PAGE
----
PlaneAdditionally, reports surfaced that Israeli Apache helicopters had landed on an island off the Sudanese coast. There have been several reports of Israeli airstrikes in Sudan over the last three years, as Israel attempts to prevent the smuggling of weapons into the Gaza strip by Hamas. Passenger planes landing in Eilat have recently changed their landing approach due to the threat of MANPADS (Man Portable Air Defense Systems) emanating from the Sinai. Over the past year, the security situation in the Sinai has seen a massive deterioration due to the fall of the Mubarak and Qaddafi regimes.


Prime Minister Netanyahu announced that once the Egyptian border fence is complete, Israel will begin construction of a similar barrier along its Jordanian border. In 2011, Israel faced a record number of illegal migrants, mostly from East Africa, seeking better living and economic conditions. Jerusalem is concerned that once the Egyptian barrier is complete, the migrants might seek alternative paths of entry, either by sea or through Jordan.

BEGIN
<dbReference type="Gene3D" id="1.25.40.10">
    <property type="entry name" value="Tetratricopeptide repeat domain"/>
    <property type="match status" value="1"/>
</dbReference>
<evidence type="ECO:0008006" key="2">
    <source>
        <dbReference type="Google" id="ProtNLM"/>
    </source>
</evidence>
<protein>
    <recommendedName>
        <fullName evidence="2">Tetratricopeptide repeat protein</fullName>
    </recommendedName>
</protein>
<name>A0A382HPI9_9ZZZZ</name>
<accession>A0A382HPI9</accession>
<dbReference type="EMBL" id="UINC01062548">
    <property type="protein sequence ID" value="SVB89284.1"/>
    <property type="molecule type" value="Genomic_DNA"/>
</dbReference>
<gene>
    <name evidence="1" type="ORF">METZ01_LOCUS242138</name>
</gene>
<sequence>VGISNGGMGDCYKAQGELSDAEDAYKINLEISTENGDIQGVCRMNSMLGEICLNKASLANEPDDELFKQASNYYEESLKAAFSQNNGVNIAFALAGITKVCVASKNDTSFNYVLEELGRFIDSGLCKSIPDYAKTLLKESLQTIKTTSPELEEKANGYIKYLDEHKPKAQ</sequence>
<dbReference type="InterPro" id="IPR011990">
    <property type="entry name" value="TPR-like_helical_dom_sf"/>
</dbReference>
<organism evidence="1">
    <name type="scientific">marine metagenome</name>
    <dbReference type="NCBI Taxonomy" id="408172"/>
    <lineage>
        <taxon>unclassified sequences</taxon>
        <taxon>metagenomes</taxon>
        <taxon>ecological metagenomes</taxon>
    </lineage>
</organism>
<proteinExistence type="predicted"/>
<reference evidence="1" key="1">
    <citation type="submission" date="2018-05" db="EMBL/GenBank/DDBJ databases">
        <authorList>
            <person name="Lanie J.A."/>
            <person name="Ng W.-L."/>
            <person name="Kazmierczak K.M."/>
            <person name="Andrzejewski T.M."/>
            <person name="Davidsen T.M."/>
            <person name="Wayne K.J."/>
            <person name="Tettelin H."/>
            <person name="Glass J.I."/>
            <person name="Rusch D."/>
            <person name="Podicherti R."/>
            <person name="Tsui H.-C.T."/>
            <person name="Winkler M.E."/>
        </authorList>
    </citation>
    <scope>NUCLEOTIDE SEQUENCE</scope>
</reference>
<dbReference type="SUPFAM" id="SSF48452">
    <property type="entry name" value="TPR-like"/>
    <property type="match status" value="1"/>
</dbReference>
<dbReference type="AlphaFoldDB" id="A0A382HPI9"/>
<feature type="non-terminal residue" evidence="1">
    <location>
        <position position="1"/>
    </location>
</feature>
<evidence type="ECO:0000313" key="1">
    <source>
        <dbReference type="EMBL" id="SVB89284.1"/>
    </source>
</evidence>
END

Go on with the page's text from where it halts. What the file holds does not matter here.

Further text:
Levant Watch

As noted in last month's Security Digest, the Israeli Navy will deploy its missile boat squadrons to protect its offshore Mediterranean gas fields, including any future drilling rigs, from missile and bomb attacks. Although the IAF will also provide aircraft for surveillance purposes and in case of an attack, the increased responsibility has led the Navy to add two missile boats over the next few years, with more additions likely.


The Syrian military, in the midst of suppressing a popular rebellion against the regime, conducted military exercises in mid-December, including a number of missiles tests. For the first time, Syria fired the Russian-made P-800 supersonic Yakhont anti-ship missile. Last week, a large Russian naval flotilla, led by an aircraft carrier, docked at Syria's Tartus port. The move is seen as a symbol of support for the beleaguered Assad regime.